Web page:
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Travelling? Here's how to prep for time apart from your pet

Dog looking out window waiting for owner Dog looking out window waiting for owner

You're leaving on a jet plane, but your beloved pet is staying home — and you know they're not going to be happy about it.

A work trip, vacation, or far away family visit may require you and your dog or cat to be temporarily separated while you're on the road. While leaving them behind isn't easy (even on days when you're just going into the office), we've rounded up some advice for how to manage the separation and the separation anxiety — both yours and theirs.

Cat getting microchip scanned Cat getting microchip scanned

Notify your vet and microchip company

Janet Bredin, North Bay and District Humane Society's shelter manager, says she always makes two phone calls before taking an extended trip: one to her vet and the other to the company that manages her pets' microchip data.

“If I go away for two weeks and I'm out of the country and I have a house sitter come in, I always notify my vet ahead of time to say I'm out of town.” She lets her vet know the current health status of her cat and dog, including medications, in case it's been a while since their most recent vet visit.

Bredin supplies them with her pet sitter's contact number and asks for it to be added to their file. “And then I usually have my credit cards on file with my vet clinic, because I don't want my animals to do without,” she adds.

“All of my animals are microchipped,” says Bredin, “So when I go away, I report that to the microchip company as well so that if something happens to my animal and they're found, the microchip company has an emergency contact on file.”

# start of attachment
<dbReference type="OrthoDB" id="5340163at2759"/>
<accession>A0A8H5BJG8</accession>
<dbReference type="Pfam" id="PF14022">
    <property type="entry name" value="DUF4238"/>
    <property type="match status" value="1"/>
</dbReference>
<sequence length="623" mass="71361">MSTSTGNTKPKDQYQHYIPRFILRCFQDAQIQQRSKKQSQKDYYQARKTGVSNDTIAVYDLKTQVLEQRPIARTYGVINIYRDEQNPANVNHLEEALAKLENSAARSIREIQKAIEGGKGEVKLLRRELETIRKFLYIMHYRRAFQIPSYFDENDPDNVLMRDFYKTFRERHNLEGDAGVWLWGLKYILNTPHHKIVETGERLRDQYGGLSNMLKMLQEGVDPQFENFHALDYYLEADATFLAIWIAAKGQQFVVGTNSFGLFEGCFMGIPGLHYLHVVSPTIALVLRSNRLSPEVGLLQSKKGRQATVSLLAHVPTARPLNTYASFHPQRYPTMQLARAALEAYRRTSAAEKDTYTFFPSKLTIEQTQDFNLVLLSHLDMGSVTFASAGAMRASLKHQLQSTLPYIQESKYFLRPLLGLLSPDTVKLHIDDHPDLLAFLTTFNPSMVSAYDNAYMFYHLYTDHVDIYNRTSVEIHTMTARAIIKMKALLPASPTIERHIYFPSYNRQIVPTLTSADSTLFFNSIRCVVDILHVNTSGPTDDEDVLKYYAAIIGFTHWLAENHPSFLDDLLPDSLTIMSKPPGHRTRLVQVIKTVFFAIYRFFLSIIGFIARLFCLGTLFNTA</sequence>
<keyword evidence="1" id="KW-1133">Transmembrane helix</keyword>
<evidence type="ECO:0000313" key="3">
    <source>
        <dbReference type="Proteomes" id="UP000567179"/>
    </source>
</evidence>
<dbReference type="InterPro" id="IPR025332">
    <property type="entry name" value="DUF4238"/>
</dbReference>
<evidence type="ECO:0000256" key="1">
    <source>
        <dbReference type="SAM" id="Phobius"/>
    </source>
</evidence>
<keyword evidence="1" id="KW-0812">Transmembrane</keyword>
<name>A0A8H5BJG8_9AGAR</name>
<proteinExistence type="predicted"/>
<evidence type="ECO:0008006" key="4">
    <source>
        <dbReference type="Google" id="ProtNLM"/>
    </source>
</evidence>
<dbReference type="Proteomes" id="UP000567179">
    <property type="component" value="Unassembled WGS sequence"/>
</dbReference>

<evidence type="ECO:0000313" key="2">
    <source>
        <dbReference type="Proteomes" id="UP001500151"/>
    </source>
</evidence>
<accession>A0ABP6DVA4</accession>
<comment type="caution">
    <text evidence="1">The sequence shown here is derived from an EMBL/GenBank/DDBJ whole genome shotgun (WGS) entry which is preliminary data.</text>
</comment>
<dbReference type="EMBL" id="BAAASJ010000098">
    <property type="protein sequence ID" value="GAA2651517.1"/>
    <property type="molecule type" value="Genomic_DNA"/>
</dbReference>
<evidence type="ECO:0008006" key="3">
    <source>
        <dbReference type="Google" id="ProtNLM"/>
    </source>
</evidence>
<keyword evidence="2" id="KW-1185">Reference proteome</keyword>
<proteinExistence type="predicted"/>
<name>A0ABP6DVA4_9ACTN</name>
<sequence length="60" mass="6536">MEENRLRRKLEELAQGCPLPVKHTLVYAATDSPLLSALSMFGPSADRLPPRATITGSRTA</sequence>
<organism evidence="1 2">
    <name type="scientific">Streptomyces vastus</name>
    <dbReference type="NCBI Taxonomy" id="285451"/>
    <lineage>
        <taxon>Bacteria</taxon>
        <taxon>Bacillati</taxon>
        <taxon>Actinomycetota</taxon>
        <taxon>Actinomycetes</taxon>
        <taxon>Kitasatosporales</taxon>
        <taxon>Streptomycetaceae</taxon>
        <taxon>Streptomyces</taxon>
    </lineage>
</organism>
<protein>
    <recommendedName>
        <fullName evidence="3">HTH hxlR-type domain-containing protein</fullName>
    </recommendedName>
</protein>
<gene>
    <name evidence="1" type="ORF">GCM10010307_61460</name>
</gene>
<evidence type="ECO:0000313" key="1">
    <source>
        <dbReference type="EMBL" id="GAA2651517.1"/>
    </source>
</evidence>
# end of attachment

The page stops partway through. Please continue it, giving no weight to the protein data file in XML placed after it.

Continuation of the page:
She says, this prevents a situation where “the animal is potentially sitting in a shelter or rescue and they've left a hundred messages on my phone which has been turned off because I'm out of the country.”

Poodle dog laying on couch Poodle dog laying on couch

Find a new friend (for your pet)

A qualified, experienced pet-sitter should be willing to meet you and your animal for a getting-to-know-each-other session before you have to travel

Be open to interviewing more than one sitter to see how your pet responds to each of them. Ask for references, and give them lots of information about your pet so that both of you can decide if a pet sitting arrangement is a good fit for your cat or dog.

Depending on your pet's personality, they may be less stressed by your absence if they're in their own environment. Fortunately many pet sitters offer in-home services

If your dog or cat will be staying with a sitter, meet them at the sitter's home so that both you and your pet can familiarize yourselves with the space

If your dog is already a star at daycare, find out if the daycare offers overnight boarding. This is an ideal situation for daycare dogs who know and love the space, the staff, and the other dogs they get to hang out with when you're at work or away.

 Jack Russel dog sitting on welcome home mat  Jack Russel dog sitting on welcome home mat

Don't make leaving seem like a big deal

Some of us already know the strategic tactical manoeuvres required to pack and extract a suitcase from your home without your travel-sensitive pet noticing (good luck with that). Even if your dog or cat views your half-packed bag as just another spot to catch some Z's, it's still a good idea to keep your departure casual.

For animals with even mild separation anxiety, a long, drawn-out goodbye can increase the stress that stems from you leaving. It's better for them if you make a quick exit accompanied by a pat and a treat, plus the requisite “Be good!” and “I love you!”

And finally, for pets that get anxious when separated from you: Leave a blanket or article of clothing that has your scent on it. Many animals will feel more comfortable if they can lay down on a sweater or blanket that smells like their beloved pet parent.

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